President Trump meeting with lawmakers on gun policy. (Photo: Alex Wong/Getty Images)

Yesterday's White House meeting on gun control was a stunning display of Trump leaving his party behind and siding instead with Democrats. Senate Republicans immediately dismissed Trump's directive to put together a broader gun package, instead hoping — and assuming — that he'll change his mind and come around to their side of the issue.

Why it matters: If Trump sticks with his proposals, it'll set up a huge clash between his dealmaking and Republican desires not to cave on one of the party's most defining issues.

What happens next: Majority Whip John Cornyn, who sat right next to Trump at the White House meeting, returned to the Capitol and said the same thing he's always said: The Senate should start with his popular, bipartisan bill that strengthens the background check system, and see what amendments could pass.

  • "Coming out of that, we would at least have a background check bill that would save lives," he told reporters.
  • Putting together a passable more comprehensive bill, as Trump told members to do, is "easier said than done," he added.
  • Republicans were, for the most part, careful to characterize the freewheeling, televised meeting as helpful, just not indicative of where things will end up. Many people I talked to were still shocked and didn't know what to think hours after the meeting ended.

Meanwhile, Democrats suggested the onus to get anything more done lies with Trump. The Democratic cosponsor of Cornyn's bill, Sen. Chris Murphy, said he was "not highly confident" that the president will follow through.

  • "The White House can now launch a lobbying campaign to get universal background checks passed, as the president promised in this meeting, or they can sit and do nothing,” Murphy told reporters.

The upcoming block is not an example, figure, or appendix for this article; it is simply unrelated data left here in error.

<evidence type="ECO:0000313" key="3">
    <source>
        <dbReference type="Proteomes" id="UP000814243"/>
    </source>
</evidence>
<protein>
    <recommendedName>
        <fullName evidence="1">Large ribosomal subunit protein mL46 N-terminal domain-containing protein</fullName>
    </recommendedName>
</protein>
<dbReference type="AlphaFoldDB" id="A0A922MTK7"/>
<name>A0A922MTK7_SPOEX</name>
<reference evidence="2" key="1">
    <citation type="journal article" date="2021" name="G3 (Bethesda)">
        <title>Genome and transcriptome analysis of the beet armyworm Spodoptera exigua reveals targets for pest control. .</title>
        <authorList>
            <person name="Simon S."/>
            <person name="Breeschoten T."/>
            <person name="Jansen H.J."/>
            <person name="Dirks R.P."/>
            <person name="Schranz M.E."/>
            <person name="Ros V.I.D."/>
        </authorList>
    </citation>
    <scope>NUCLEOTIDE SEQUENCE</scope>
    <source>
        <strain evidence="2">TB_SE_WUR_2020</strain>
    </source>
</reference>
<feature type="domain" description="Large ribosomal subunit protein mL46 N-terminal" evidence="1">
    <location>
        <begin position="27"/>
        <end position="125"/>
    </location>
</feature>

Bottom line: Republicans control both chambers of Congress. No one really thinks Majority Leader Mitch McConnell or Speaker Paul Ryan will ever bring the kind of legislation Trump endorsed up for a vote.

Go deeper

23 mins ago - Podcasts

House antitrust chair talks USA vs. Google

The Justice Department filed a 63-page antitrust lawsuit against Google related to the tech giant's search and advertising business. This comes just weeks after the House subcommittee on antitrust issued its own scathing report on Google and other Big Tech companies, arguing they've become digital monopolies.

Axios Re:Cap talks with Rep. David Cicilline (D-R.I.), chair of the subcommittee on antitrust, about Google, the DOJ's lawsuit and Congress' next move.

35 mins ago - Economy & Business

Boeing research shows disinfectants kill coronavirus on airplanes

Electrostatic spraying of disinfectant. Photo: Delta Air Lines

Boeing and researchers at the University of Arizona say their experiment with a live virus on an unoccupied airplane proves that the cleaning methods currently used by airlines are effective in destroying the virus that causes COVID-19.

Why it matters: Deep cleaning aircraft between flights is one of many tactics the airline industry is using to try to restore public confidence in flying during the pandemic. The researchers say their study proves there is virtually no risk of transmission from touching objects including armrests, tray tables, overhead bins or lavatory handles on a plane.

Updated 2 hours ago - Politics & Policy

Coronavirus dashboard

Illustration: Aïda Amer/Axios

  1. Politics: Senate Democrats block vote on McConnell's targeted COVID relief bill McConnell urges White House not to strike stimulus deal before election.
  2. Economy: Why the stimulus delay isn't a crisis (yet).
  3. Health: Studies show drop in COVID death rate — The next wave is gaining steam — The overwhelming aftershocks of the pandemic.
  4. Education: Schools haven't become hotspots — San Francisco public schools likely won't reopen before the end of the year.